More than Just a 'Gas' Station

The NEC changes to account for new fuels

There were many changes in the 2002 National Electrical Code. Some were major changes of great consequence and others were simply renumbering of existing articles and sections or consisted of subtle changes. Changing the title of Article 514 from Gasoline Dispensing and Service Stations to Motor Fuel Dispensing Facilities is not subtle, but on the surface does not appear to be a change of major consequence. That could not be further from the truth.

Our lives have changed dramatically in many ways in the past 20 years, the least of which seems to be in the way we fuel and service our vehicles. For most of our lives, we took our cars, trucks, motorcycles and other vehicles down to the gas station for gasoline and oil. We had our vehicles lubed and the oil changed and other repairs done in the service bays of the gasoline station.

Then came the self-service gas station with connected convenience stores, often located in former service station bays; and the vehicle lubritorium facilities, where a vehicle could have its oil changed and a lube job in 15 minutes. Along with these other changes, the price of oil and gasoline started to increase, causing a search for alternative fuels. Diesel-, compressed natural gas-, liquefied natural gas-, and liquefied petroleum gas-powered cars and trucks became more common and are now viable options for many consumers.

With these changes in fuel and the subsequent changes in servicing of vehicles, a major change in Article 514 was necessary to address the various fuels handled or stored at these facilities. The first order of business was to rename Article 514 and the function of these facilities as “motor fuel dispensing facilities” and to change the scope of the article to address these changes. The second was to provide a definition for “motor fuel dispensing facilities.” The third was to change the classified and unclassified locations around and within the facilities to reflect the types of fuels dispensed and contained within the vehicles.

The scope in Article 514 was changed to state that motor fuel dispensing occupancies are locations where gasoline, other volatile flammable liquids, or liquefied flammable gases are transferred to the fuel tanks or auxiliary fuel tanks of self-propelled vehicles, or to approved containers. This matches the change in the title.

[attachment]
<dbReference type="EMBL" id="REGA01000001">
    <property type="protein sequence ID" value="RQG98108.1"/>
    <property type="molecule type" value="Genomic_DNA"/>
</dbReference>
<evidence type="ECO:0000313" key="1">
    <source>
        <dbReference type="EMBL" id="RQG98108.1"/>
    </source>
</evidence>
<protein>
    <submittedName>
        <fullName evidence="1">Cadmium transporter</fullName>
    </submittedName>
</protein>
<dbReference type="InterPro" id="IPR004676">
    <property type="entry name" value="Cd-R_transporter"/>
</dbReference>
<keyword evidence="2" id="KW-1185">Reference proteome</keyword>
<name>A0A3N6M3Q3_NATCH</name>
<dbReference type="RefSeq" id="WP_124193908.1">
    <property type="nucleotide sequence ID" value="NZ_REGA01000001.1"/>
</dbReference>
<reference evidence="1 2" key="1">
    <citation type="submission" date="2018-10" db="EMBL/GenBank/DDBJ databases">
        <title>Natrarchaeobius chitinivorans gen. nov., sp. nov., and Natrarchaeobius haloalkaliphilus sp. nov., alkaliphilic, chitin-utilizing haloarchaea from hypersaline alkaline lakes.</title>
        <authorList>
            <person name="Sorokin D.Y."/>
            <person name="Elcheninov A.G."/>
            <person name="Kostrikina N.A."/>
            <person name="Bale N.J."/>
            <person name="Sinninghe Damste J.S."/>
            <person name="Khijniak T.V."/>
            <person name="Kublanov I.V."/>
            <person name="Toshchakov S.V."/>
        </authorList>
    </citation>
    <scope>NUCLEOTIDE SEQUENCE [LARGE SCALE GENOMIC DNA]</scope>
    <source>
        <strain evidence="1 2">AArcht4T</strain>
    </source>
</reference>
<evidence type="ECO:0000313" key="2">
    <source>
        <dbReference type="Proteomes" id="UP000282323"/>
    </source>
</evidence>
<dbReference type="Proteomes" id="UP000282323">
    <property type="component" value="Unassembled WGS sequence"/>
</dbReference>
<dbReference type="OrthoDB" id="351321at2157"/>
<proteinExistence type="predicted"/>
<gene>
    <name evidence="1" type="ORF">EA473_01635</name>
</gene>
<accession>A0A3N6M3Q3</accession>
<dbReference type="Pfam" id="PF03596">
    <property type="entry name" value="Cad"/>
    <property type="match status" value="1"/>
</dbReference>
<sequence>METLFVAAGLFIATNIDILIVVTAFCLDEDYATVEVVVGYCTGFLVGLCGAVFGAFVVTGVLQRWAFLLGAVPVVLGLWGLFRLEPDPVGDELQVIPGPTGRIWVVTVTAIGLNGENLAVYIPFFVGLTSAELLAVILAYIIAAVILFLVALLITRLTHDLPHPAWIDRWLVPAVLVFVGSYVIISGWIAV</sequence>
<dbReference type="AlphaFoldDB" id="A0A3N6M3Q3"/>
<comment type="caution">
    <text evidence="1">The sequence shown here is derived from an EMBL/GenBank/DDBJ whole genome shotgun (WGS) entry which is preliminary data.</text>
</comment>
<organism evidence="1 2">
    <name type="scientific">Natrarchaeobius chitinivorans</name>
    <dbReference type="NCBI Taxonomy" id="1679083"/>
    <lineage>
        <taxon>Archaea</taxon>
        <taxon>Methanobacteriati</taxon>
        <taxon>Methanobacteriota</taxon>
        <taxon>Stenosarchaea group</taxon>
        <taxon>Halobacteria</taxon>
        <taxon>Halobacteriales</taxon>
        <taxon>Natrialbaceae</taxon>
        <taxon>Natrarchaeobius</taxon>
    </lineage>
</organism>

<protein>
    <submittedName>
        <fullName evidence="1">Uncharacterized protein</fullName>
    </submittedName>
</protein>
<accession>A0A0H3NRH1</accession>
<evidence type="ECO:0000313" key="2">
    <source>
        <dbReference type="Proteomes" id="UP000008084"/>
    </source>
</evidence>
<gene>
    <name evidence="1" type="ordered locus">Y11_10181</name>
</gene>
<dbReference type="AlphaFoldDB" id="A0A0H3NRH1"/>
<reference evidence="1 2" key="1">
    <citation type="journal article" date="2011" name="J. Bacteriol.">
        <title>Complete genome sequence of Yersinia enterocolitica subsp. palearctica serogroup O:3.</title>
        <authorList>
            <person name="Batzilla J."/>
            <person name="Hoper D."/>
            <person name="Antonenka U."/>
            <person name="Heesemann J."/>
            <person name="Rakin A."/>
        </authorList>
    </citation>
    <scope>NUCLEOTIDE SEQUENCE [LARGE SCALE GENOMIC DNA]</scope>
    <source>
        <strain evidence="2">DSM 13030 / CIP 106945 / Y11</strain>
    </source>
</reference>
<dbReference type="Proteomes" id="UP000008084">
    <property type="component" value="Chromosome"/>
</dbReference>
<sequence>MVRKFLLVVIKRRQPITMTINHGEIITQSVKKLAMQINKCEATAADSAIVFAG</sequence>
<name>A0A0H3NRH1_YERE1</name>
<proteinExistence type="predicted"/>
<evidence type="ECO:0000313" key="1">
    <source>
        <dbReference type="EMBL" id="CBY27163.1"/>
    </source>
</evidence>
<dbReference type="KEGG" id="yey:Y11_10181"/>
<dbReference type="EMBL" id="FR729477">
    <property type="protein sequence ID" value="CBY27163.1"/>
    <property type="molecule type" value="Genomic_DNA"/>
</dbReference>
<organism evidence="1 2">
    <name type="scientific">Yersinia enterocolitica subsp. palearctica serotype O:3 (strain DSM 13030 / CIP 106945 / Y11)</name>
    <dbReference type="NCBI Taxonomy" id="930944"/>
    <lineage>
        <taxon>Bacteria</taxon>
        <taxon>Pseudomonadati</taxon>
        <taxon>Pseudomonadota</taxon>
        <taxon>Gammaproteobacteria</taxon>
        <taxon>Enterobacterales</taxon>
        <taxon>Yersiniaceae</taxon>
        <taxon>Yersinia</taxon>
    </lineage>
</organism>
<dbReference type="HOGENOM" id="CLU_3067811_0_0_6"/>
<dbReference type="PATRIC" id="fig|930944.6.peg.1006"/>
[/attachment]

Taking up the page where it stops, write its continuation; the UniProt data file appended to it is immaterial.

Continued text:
This article covers the dispensing of flammable liquids and gases but not combustible liquids and gases. A flammable liquid is a liquid designated as a Class I liquid that has a flash point of 100 F (37.8 C) and having a vapor pressure not exceeding 40 psia at 100 F (37.8 C). Flash point is the minimum temperature at which a liquid gives off vapor in sufficient concentration to form an ignitable mixture with air, near the surface of the liquid, as specified by test. Gasoline is a Class I liquid since its flash point is -46 C and thus is considered to be a flammable liquid.

A combustible liquid is one having a flash point at or above 100 F (37.8 C) and is subdivided into Class II liquids and Class III liquids. Numbers 1, 2 and 4 diesel fuels have flash points at or above 100 F, clearly placing them into the combustible liquids group. These fuels are commonly dispensed in a “gas station” but the scope of Article 514 limits the coverage to flammable liquids or gases only so compliance to Article 514 for combustible liquids, such as diesel fuel, is not necessary. Additives can be added or vapor pressures increased, changing these liquids from combustible to flammable and, thus, changing the classification.

If the diesel dispenser is located within 20 feet of a gasoline dispenser, the area surrounding the diesel dispenser is within the Class I, Division 2 area. If a depression exists under the diesel dispenser where a gasoline dispenser is located within 20 feet, the depression under the diesel dispenser would be Class I, Division 1.

Since compressed natural gas (CNG), liquefied natural gas (LNG), and liquefied petroleum gas (LPG) may be handled, dispensed or stored in motor fuel dispensing facilities, Section 514.3(B)(2) requires compliance with a new Table 514.3(B)(2). This new table is used to delineate and classify areas for these gases. Check this table out before installing a dispenser for these materials.

Where compressed natural gas or liquefied natural gas dispensers are located beneath a canopy or enclosure, either the canopy or enclosure must be designed to prevent accumulation or entrapment of ignitable vapors or all electrical equipment installed beneath the canopy must be suitable for Class I, Division 2 hazardous (classified) locations.

So, as our world changes, the NEC must change along with it. EC

ODE is a staff engineering associate at Underwriters Laboratories Inc., in Research Triangle Park, N.C. He can be reached at 919.549.1726 or at

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